When I hear the issue framed in terms of trying to “reconcile” faith and reason, it tells me that the “faith” is implicitly portrayed as the intellectually inferior alternative. But, in fact, hasn’t the Church always made claims of objective truth? And isn’t truth the whole point of intellectual inquiry?

    As I recall my Scripture, Christ promised that THE TRUTH would set us free, not “a traditional and wholesome belief system that may or may not stand up to rogorous intellectual ‘inquiry'”.

  13. Mark, you make an interesting point regarding faith, truth, and the view of Roman Catholicism as quaint superstition. Unknowingly, you also illustrate it. The scripture to which you refer is John 8:31-32, “Jesus then said to those Jews who believed in him,* “’If you remain in my word, you will truly be my disciples, and you will know the truth, and the truth will set you free.’” Jesus is speaking about freedom from sin, or a proper relationship with God. On the other hand, the context in which you use it relates to perceived freedoms we create for ourselves in this time-space continuum via law and science. The “truth” of our science and law can be very transient and should not be mistaken for the true relationship Abraham or Mother Theresa had with God. Roman Catholicism and our scripture speak to our relationship with God, not to law and science.
    Indeed, faith in God can become “quaint superstition” if we apply it to our law and science instead of relationships of love. If there is a relationship between faith and reason (some would argue there is not), “Faith” cannot be inferior to “reason.” In fact, I would argue (and you seem to imply), faith is the basis for the human pursuit of reason. What is reason moving toward, if not what Abraham described as God? Scripture calls us to a loving relationship with God and our neighbor. Historically, our institutional church and, presently, the University of Notre Dame have demonstrated hubris in claiming the mantle of secular “truth” as an excuse for pursuing worldly wealth and power. It did not work for the Church in the case of Galileo, nor does it work for Notre Dame elitists attempting to justify their coziness with baby killers. Both the institutional Church and Father Jenkins have done Roman Catholicism a grave disservice by attempting to justify intrusions into the transient secular system of “truth.” They have reduced their “faith” into quaint superstition. We absolutely must guard against making the same error as we attempt to right their wrongs.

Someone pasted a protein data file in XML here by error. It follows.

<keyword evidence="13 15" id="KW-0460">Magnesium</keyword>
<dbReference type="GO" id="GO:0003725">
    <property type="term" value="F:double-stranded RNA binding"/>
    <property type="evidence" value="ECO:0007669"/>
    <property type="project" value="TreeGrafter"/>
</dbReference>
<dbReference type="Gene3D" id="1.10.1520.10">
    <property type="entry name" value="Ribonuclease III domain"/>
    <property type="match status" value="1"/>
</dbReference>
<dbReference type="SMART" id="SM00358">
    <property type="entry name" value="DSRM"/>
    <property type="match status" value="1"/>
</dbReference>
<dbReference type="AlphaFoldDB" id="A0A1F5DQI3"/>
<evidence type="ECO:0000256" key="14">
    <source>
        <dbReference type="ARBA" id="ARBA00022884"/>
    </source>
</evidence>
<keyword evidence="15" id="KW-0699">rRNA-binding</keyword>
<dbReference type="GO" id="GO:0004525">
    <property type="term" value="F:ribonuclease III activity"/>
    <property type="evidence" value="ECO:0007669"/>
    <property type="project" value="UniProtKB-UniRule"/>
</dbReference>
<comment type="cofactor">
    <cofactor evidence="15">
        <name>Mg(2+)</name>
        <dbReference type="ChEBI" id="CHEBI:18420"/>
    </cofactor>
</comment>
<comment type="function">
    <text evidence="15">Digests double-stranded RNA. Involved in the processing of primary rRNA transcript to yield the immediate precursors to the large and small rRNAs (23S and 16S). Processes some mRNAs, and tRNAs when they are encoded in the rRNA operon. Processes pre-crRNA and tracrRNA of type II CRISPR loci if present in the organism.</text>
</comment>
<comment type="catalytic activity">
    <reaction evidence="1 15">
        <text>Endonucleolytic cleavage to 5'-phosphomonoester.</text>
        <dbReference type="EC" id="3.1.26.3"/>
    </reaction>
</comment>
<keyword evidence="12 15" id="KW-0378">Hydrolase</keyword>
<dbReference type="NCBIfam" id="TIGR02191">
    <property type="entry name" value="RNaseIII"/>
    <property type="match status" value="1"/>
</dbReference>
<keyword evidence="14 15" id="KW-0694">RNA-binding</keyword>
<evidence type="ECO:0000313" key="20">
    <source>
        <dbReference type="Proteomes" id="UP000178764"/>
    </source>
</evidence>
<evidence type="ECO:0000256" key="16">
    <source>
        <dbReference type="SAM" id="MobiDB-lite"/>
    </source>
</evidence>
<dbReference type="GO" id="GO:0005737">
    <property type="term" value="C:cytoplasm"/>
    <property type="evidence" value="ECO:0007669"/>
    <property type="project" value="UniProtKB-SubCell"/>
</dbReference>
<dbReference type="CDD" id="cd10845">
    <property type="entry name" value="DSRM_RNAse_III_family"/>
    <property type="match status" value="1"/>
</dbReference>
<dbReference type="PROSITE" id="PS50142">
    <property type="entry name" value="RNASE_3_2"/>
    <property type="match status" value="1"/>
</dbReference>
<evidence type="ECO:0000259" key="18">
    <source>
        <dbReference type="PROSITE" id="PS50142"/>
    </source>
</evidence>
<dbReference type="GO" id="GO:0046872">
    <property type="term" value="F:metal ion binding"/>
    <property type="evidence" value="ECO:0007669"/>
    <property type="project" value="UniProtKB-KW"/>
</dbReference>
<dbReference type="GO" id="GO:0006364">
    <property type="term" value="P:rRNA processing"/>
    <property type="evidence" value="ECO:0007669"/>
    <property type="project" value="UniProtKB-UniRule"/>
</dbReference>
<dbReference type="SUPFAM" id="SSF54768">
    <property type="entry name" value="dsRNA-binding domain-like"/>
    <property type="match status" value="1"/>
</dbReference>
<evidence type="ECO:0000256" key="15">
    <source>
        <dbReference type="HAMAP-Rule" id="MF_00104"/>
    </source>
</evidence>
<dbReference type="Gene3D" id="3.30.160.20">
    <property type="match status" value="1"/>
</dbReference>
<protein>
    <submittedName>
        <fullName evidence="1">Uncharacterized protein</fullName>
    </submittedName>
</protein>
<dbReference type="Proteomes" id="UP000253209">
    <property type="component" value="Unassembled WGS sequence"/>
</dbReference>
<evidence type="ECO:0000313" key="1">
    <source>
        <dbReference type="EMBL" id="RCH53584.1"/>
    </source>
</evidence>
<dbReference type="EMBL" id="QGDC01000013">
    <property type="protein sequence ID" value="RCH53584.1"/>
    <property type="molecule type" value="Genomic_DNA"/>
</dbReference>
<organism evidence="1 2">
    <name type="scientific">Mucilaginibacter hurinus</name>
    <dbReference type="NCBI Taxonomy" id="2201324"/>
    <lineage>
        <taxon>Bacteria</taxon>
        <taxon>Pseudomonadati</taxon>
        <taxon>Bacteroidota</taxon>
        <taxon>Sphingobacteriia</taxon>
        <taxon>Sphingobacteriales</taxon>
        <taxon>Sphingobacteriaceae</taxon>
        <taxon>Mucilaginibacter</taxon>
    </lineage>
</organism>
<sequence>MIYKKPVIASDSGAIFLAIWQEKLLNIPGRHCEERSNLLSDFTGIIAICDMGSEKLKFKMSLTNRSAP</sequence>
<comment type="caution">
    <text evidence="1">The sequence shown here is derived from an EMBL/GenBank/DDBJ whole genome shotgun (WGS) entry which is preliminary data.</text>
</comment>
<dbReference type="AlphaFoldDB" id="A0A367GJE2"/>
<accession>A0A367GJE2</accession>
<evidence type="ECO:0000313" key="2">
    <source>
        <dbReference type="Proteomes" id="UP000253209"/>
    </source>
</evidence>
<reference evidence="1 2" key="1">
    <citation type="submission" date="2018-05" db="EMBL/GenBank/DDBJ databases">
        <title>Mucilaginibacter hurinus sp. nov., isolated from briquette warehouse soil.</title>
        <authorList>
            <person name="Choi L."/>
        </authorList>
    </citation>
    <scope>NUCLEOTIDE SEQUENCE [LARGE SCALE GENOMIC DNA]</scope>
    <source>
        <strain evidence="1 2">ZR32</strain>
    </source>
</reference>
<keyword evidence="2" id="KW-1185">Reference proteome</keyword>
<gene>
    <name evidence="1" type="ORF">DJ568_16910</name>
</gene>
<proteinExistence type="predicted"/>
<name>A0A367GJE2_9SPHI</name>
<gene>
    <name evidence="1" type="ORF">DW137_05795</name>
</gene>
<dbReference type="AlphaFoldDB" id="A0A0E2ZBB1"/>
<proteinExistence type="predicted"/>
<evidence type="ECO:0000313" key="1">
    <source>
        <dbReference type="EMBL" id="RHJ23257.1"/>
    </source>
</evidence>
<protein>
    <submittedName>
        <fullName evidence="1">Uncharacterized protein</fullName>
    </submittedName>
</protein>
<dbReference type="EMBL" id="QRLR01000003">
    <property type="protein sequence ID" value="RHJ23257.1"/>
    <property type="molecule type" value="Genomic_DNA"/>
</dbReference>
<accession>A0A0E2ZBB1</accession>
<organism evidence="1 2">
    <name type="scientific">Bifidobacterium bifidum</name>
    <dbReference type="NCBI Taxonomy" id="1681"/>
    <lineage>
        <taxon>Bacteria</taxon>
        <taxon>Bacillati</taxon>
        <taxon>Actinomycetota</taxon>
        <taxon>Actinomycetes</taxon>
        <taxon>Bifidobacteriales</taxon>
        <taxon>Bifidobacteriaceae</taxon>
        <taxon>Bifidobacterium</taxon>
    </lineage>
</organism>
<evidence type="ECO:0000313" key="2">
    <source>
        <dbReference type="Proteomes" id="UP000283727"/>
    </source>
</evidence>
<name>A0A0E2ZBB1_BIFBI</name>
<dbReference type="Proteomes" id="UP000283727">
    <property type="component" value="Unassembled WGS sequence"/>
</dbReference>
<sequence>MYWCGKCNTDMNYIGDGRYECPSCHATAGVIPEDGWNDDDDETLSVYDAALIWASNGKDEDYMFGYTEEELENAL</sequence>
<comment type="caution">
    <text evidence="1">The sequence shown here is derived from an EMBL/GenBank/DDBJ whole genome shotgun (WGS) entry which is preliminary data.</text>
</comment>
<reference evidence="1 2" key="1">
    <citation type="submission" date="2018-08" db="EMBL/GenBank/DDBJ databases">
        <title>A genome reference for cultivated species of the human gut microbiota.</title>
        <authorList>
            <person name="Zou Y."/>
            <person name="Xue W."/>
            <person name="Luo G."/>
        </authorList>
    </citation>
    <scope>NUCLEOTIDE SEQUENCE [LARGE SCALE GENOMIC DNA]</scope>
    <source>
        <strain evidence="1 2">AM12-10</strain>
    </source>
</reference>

I would like to thank William Dempsey for bringing us, the children of Our Lady, back to a right relationship with God. I am a pseudo-scientist (Engineering Ph.D. and graduate of The USAF Test Pilot School) but like Einstein I acknowledge my search for God motivates my thirst for discovery. Ultimately, we may discover more significant secular “truths” that will aid our relationship with God. Personally, I take great solace that post-enlightenment science has produced the Heisenberg Uncertainty Principle, the Theory of Relativity, and Dark Energy. These discoveries make the timeless, omnipresent God of Abraham more real to me today.
    However, scientific discoveries may be outdated tomorrow. Ultimately, we can only test our secular “truths” against “faith” that has stood the test of four thousand years. Instead of gaining motivation from the belief that influencing others is most important, the Church, the Notre Dame elitists, and we must look to our relationship with God first. Mr. Dempsey is correct. The Notre Dame elitists have failed that test. Let us be sure we, the children of Our Lady, do not follow their lead. While they are attempting to reconcile their faith to transient secular “truths,” we must ensure we possess a well understood faith to which we can continue reconciling secular discoveries. Please be careful how you use scripture!

  14. I’d better be clear. I do not accept Darwin’s theory either. I believe God created mankind in His image, NOT that he somehow capitalized on or intervened in an ongoing, uncaused, natural “evolutionary” process.

    What fosterred my comment was the apparent underlying assumption that the adherance to such traditional, orthodox beliefs is somewhat less itellectually “respectable” than heterodox views based on someone’s notion of “science”. I disagree with such assumptions, particularly when they are espused to undercut certain essential tenets of Catholic moral theology.